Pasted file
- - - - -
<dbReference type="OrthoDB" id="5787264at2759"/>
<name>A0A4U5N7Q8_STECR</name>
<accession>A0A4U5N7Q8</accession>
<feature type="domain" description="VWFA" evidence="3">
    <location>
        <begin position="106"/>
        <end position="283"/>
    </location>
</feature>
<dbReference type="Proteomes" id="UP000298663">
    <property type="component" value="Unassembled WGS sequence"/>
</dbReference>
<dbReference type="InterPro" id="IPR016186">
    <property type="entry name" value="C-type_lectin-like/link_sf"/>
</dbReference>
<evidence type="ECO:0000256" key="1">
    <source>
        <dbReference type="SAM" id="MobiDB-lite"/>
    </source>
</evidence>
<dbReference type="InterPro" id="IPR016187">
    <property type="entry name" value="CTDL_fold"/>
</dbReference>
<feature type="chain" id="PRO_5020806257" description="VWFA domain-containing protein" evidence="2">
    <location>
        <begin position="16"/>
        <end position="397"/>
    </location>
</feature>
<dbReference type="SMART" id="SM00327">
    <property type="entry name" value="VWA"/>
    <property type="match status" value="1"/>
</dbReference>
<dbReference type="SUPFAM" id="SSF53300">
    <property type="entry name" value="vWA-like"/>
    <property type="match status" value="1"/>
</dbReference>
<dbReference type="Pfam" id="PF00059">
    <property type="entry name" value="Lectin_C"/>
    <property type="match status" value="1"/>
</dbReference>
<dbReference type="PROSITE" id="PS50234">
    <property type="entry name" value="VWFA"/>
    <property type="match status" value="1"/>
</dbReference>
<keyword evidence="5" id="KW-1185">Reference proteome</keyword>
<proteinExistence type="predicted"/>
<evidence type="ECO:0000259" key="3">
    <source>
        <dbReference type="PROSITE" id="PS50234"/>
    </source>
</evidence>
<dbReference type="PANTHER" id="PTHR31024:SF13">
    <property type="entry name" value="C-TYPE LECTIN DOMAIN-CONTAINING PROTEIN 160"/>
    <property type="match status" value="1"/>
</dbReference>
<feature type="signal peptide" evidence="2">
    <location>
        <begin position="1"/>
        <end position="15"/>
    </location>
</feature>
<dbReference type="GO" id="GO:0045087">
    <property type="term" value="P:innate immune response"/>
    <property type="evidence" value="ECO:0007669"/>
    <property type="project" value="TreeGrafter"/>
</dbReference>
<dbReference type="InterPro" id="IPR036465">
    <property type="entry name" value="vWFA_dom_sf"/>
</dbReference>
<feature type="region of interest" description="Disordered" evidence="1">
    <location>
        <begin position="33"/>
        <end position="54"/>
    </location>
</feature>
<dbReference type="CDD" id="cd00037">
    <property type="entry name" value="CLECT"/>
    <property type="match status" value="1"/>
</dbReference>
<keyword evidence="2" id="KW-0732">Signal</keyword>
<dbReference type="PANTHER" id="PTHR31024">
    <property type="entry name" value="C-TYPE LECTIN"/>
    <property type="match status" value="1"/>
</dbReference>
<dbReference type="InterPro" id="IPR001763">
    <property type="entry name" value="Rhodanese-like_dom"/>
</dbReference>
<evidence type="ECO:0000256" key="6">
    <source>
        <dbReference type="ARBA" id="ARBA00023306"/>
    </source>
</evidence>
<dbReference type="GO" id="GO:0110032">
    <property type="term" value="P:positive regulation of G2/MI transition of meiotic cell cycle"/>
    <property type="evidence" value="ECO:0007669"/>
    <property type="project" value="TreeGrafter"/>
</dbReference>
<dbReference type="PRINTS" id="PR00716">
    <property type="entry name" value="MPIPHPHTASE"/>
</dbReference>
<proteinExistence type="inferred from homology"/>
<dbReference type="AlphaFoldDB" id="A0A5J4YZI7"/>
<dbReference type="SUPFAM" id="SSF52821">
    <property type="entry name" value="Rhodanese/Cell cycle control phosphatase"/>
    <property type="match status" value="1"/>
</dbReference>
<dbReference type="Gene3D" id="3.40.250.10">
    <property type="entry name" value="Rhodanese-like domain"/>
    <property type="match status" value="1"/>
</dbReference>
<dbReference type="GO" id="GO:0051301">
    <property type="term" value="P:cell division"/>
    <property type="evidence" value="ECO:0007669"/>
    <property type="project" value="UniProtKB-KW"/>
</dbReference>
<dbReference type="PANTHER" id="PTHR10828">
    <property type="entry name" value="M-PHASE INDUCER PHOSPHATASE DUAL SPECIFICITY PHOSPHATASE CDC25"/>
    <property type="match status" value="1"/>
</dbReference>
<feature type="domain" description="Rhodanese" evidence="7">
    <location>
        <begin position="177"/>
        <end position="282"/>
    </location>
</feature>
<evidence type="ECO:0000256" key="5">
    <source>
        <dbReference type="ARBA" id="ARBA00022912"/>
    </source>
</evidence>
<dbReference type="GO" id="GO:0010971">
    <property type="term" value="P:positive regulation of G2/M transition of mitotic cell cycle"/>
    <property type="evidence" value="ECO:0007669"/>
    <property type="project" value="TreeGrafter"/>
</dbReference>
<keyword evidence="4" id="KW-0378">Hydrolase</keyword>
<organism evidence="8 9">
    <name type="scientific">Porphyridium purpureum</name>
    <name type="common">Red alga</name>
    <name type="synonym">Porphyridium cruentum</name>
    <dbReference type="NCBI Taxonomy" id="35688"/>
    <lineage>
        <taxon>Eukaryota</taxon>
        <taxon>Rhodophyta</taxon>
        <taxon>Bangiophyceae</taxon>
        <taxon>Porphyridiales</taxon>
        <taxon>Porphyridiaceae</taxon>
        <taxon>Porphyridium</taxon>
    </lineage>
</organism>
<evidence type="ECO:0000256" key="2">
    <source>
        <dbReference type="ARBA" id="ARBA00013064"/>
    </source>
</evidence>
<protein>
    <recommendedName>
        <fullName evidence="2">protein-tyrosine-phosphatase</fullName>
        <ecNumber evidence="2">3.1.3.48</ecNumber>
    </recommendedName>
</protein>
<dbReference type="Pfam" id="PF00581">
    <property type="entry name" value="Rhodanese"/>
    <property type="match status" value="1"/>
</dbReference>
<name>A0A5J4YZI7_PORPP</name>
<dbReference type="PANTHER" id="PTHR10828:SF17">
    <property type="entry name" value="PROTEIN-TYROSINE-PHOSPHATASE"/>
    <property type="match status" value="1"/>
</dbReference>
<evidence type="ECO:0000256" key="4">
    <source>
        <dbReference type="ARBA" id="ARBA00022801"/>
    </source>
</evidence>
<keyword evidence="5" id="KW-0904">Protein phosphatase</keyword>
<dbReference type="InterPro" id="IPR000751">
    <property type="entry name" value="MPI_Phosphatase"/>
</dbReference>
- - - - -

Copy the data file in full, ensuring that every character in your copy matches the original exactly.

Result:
<dbReference type="OrthoDB" id="5787264at2759"/>
<name>A0A4U5N7Q8_STECR</name>
<accession>A0A4U5N7Q8</accession>
<feature type="domain" description="VWFA" evidence="3">
    <location>
        <begin position="106"/>
        <end position="283"/>
    </location>
</feature>
<dbReference type="Proteomes" id="UP000298663">
    <property type="component" value="Unassembled WGS sequence"/>
</dbReference>
<dbReference type="InterPro" id="IPR016186">
    <property type="entry name" value="C-type_lectin-like/link_sf"/>
</dbReference>
<evidence type="ECO:0000256" key="1">
    <source>
        <dbReference type="SAM" id="MobiDB-lite"/>
    </source>
</evidence>
<dbReference type="InterPro" id="IPR016187">
    <property type="entry name" value="CTDL_fold"/>
</dbReference>
<feature type="chain" id="PRO_5020806257" description="VWFA domain-containing protein" evidence="2">
    <location>
        <begin position="16"/>
        <end position="397"/>
    </location>
</feature>
<dbReference type="SMART" id="SM00327">
    <property type="entry name" value="VWA"/>
    <property type="match status" value="1"/>
</dbReference>
<dbReference type="SUPFAM" id="SSF53300">
    <property type="entry name" value="vWA-like"/>
    <property type="match status" value="1"/>
</dbReference>
<dbReference type="Pfam" id="PF00059">
    <property type="entry name" value="Lectin_C"/>
    <property type="match status" value="1"/>
</dbReference>
<dbReference type="PROSITE" id="PS50234">
    <property type="entry name" value="VWFA"/>
    <property type="match status" value="1"/>
</dbReference>
<keyword evidence="5" id="KW-1185">Reference proteome</keyword>
<proteinExistence type="predicted"/>
<evidence type="ECO:0000259" key="3">
    <source>
        <dbReference type="PROSITE" id="PS50234"/>
    </source>
</evidence>
<dbReference type="PANTHER" id="PTHR31024:SF13">
    <property type="entry name" value="C-TYPE LECTIN DOMAIN-CONTAINING PROTEIN 160"/>
    <property type="match status" value="1"/>
</dbReference>
<feature type="signal peptide" evidence="2">
    <location>
        <begin position="1"/>
        <end position="15"/>
    </location>
</feature>
<dbReference type="GO" id="GO:0045087">
    <property type="term" value="P:innate immune response"/>
    <property type="evidence" value="ECO:0007669"/>
    <property type="project" value="TreeGrafter"/>
</dbReference>
<dbReference type="InterPro" id="IPR036465">
    <property type="entry name" value="vWFA_dom_sf"/>
</dbReference>
<feature type="region of interest" description="Disordered" evidence="1">
    <location>
        <begin position="33"/>
        <end position="54"/>
    </location>
</feature>
<dbReference type="CDD" id="cd00037">
    <property type="entry name" value="CLECT"/>
    <property type="match status" value="1"/>
</dbReference>
<keyword evidence="2" id="KW-0732">Signal</keyword>
<dbReference type="PANTHER" id="PTHR31024">
    <property type="entry name" value="C-TYPE LECTIN"/>
    <property type="match status" value="1"/>
</dbReference>
<dbReference type="InterPro" id="IPR001763">
    <property type="entry name" value="Rhodanese-like_dom"/>
</dbReference>
<evidence type="ECO:0000256" key="6">
    <source>
        <dbReference type="ARBA" id="ARBA00023306"/>
    </source>
</evidence>
<dbReference type="GO" id="GO:0110032">
    <property type="term" value="P:positive regulation of G2/MI transition of meiotic cell cycle"/>
    <property type="evidence" value="ECO:0007669"/>
    <property type="project" value="TreeGrafter"/>
</dbReference>
<dbReference type="PRINTS" id="PR00716">
    <property type="entry name" value="MPIPHPHTASE"/>
</dbReference>
<proteinExistence type="inferred from homology"/>
<dbReference type="AlphaFoldDB" id="A0A5J4YZI7"/>
<dbReference type="SUPFAM" id="SSF52821">
    <property type="entry name" value="Rhodanese/Cell cycle control phosphatase"/>
    <property type="match status" value="1"/>
</dbReference>
<dbReference type="Gene3D" id="3.40.250.10">
    <property type="entry name" value="Rhodanese-like domain"/>
    <property type="match status" value="1"/>
</dbReference>
<dbReference type="GO" id="GO:0051301">
    <property type="term" value="P:cell division"/>
    <property type="evidence" value="ECO:0007669"/>
    <property type="project" value="UniProtKB-KW"/>
</dbReference>
<dbReference type="PANTHER" id="PTHR10828">
    <property type="entry name" value="M-PHASE INDUCER PHOSPHATASE DUAL SPECIFICITY PHOSPHATASE CDC25"/>
    <property type="match status" value="1"/>
</dbReference>
<feature type="domain" description="Rhodanese" evidence="7">
    <location>
        <begin position="177"/>
        <end position="282"/>
    </location>
</feature>
<evidence type="ECO:0000256" key="5">
    <source>
        <dbReference type="ARBA" id="ARBA00022912"/>
    </source>
</evidence>
<dbReference type="GO" id="GO:0010971">
    <property type="term" value="P:positive regulation of G2/M transition of mitotic cell cycle"/>
    <property type="evidence" value="ECO:0007669"/>
    <property type="project" value="TreeGrafter"/>
</dbReference>
<keyword evidence="4" id="KW-0378">Hydrolase</keyword>
<organism evidence="8 9">
    <name type="scientific">Porphyridium purpureum</name>
    <name type="common">Red alga</name>
    <name type="synonym">Porphyridium cruentum</name>
    <dbReference type="NCBI Taxonomy" id="35688"/>
    <lineage>
        <taxon>Eukaryota</taxon>
        <taxon>Rhodophyta</taxon>
        <taxon>Bangiophyceae</taxon>
        <taxon>Porphyridiales</taxon>
        <taxon>Porphyridiaceae</taxon>
        <taxon>Porphyridium</taxon>
    </lineage>
</organism>
<evidence type="ECO:0000256" key="2">
    <source>
        <dbReference type="ARBA" id="ARBA00013064"/>
    </source>
</evidence>
<protein>
    <recommendedName>
        <fullName evidence="2">protein-tyrosine-phosphatase</fullName>
        <ecNumber evidence="2">3.1.3.48</ecNumber>
    </recommendedName>
</protein>
<dbReference type="Pfam" id="PF00581">
    <property type="entry name" value="Rhodanese"/>
    <property type="match status" value="1"/>
</dbReference>
<name>A0A5J4YZI7_PORPP</name>
<dbReference type="PANTHER" id="PTHR10828:SF17">
    <property type="entry name" value="PROTEIN-TYROSINE-PHOSPHATASE"/>
    <property type="match status" value="1"/>
</dbReference>
<evidence type="ECO:0000256" key="4">
    <source>
        <dbReference type="ARBA" id="ARBA00022801"/>
    </source>
</evidence>
<keyword evidence="5" id="KW-0904">Protein phosphatase</keyword>
<dbReference type="InterPro" id="IPR000751">
    <property type="entry name" value="MPI_Phosphatase"/>
</dbReference>